TEGUCIGALPA, Honduras, SEPT. 4, 2001 (Zenit.org).- Every year 35,000 Hondurans leave their homeland in pursuit of the “American dream,” but only one in 10 succeeds in entering the United States.
That statistic was disclosed at a press conference Monday by the National Forum for Migrations, the Social Pastoral-Caritas department of the Catholic Church, and the International Organization for Migrations, on the occasion of Sunday´s National Day of Immigrants.
Actual emigration may run as high as 100,000 a year, if unregistered migrants are counted, the National Forum said.
Many migrating Hondurans are at the mercy of “coyotes,” who smuggle them into the United States for fees of up to $3,500. The illegal border crossings, often in rugged desert areas, can be dangerous.
Over the past decade, 230 Hondurans have disappeared on the way, reports say. To pay their debts to the coyotes, migrant women might be forced into prostitution, and the men might be forced to work as “mules” for drug traffickers.
Ricardo Banegas, director of the Caritas agency, said that immigration “is a very complex phenomenon with political, economic and cultural effects.” He accused governments of indifference toward the present situation, especially in the case of youth.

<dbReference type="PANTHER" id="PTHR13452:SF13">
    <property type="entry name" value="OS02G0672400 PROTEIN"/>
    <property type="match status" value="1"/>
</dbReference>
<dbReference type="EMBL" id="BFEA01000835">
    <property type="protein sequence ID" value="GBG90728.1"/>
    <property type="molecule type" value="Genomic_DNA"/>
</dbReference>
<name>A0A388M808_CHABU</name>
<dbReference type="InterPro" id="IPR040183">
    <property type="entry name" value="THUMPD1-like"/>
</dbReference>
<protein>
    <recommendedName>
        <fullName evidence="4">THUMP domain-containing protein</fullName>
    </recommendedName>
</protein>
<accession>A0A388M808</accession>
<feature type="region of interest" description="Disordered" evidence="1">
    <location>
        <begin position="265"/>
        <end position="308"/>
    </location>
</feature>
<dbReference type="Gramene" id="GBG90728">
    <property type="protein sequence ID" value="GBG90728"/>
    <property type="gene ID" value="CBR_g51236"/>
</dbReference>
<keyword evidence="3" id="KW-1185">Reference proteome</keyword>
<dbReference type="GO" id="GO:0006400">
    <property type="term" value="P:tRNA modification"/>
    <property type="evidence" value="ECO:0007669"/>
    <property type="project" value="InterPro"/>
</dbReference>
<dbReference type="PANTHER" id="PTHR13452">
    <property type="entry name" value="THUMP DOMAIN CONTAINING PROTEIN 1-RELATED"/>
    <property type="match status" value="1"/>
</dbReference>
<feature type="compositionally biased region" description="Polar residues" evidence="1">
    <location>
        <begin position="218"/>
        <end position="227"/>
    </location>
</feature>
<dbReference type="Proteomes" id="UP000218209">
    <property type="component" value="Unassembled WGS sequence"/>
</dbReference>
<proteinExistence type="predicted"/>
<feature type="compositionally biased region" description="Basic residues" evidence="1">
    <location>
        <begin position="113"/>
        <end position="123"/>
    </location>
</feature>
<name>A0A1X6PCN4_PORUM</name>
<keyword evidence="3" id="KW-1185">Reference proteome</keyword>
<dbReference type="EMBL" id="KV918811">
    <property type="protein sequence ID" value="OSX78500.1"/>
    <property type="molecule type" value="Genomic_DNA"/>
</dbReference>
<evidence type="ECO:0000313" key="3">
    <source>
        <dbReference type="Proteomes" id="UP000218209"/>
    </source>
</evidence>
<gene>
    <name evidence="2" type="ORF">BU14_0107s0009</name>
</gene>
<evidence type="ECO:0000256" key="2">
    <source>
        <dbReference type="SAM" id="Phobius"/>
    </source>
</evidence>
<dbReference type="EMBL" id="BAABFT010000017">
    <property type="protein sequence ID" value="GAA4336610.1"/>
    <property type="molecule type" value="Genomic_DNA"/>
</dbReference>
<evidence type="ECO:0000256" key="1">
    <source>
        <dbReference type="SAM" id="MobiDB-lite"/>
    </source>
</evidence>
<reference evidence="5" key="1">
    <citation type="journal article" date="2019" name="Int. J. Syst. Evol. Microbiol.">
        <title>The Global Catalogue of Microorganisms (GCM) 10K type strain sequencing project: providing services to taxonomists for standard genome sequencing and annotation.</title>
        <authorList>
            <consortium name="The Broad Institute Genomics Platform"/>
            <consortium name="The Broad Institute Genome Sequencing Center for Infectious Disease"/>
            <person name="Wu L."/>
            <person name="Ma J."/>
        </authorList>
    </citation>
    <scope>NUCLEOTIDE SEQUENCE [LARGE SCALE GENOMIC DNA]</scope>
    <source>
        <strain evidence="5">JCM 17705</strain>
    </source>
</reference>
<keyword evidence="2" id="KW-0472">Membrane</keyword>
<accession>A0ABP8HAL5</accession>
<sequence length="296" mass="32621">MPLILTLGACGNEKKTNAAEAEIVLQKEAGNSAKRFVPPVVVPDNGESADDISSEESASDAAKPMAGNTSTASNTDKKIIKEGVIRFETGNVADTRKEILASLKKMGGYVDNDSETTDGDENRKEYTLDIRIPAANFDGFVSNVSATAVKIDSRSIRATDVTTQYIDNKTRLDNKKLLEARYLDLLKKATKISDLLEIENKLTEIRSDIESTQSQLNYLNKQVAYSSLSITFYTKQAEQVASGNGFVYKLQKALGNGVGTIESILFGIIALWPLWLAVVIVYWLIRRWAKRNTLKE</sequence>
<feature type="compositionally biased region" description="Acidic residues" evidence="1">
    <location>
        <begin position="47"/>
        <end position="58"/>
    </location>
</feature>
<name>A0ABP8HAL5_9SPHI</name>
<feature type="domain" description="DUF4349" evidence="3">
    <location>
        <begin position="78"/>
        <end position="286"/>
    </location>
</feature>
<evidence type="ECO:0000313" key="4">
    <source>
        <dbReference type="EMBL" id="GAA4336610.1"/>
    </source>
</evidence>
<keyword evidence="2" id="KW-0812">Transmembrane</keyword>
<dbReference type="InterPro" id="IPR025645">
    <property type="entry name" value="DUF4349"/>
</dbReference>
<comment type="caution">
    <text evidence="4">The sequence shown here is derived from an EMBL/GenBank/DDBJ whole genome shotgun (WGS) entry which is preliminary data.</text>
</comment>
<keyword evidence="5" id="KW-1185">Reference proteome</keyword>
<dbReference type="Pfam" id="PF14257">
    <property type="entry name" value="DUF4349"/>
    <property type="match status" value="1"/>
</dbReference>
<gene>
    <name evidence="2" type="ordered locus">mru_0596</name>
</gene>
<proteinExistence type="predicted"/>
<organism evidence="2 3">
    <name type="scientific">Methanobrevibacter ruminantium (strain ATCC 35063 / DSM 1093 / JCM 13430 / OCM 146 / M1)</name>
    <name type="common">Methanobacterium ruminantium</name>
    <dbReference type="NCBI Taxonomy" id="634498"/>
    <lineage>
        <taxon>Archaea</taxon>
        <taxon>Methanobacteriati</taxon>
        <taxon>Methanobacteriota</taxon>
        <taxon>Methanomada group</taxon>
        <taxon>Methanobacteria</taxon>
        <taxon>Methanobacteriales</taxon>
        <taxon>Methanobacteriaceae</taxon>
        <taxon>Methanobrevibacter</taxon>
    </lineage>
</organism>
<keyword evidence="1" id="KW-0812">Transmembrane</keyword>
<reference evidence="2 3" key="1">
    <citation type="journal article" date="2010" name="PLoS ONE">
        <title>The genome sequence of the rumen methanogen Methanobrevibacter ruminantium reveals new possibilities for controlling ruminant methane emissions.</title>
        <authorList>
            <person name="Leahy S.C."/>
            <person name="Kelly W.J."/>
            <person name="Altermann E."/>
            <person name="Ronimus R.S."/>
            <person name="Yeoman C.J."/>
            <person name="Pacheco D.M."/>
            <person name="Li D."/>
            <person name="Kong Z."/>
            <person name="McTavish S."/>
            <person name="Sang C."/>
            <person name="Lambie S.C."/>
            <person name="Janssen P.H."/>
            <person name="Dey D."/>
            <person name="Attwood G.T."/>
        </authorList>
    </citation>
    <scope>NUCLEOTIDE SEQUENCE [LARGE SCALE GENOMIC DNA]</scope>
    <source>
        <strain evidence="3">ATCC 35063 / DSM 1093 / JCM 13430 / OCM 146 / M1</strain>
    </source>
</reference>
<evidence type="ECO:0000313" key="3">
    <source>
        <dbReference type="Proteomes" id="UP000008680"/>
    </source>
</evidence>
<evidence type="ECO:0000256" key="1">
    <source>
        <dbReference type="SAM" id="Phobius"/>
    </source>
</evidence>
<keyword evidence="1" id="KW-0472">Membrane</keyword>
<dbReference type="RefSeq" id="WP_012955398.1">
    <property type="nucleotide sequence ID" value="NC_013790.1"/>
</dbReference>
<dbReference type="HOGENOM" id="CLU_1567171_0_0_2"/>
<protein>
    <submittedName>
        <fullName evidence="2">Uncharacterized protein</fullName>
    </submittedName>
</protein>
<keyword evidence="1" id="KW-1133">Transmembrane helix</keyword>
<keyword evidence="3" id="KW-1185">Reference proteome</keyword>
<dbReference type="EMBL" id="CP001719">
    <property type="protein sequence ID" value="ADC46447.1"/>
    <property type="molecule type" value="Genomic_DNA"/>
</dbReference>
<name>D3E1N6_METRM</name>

“If there is no work, food, health or education, a long walk toward the North is undertaken, and the governments are the ones that are responsible,” Banegas said.
Ten percent of Honduras´ 6 million natives live in the United States, including 120,000 illegally. Last year the latter sent $409 million to their homeland in Central America.
An additional 50,000 Hondurans live in Mexico, Canada, Central America and Spain. From 1998 to 2000, some 8,000 Hondurans were deported from the United States. An additional 2,613 were expelled between last January and July; that figure could climb to 6,000 by year-end.
In December 1998, the U.S. government granted temporal protection status to halt the deportations, so as not to aggravate the problems caused by Hurricane Mitch in October 1998. The program was to last 18 months, but the U.S. government extended it on two occasions. The expiry date now is set for August 2002.
In 1999, 103,000 Hondurans were registered for temporal protection status. In 2000, the figure decreased to 95,000, and in 2001 it dropped to 54,783.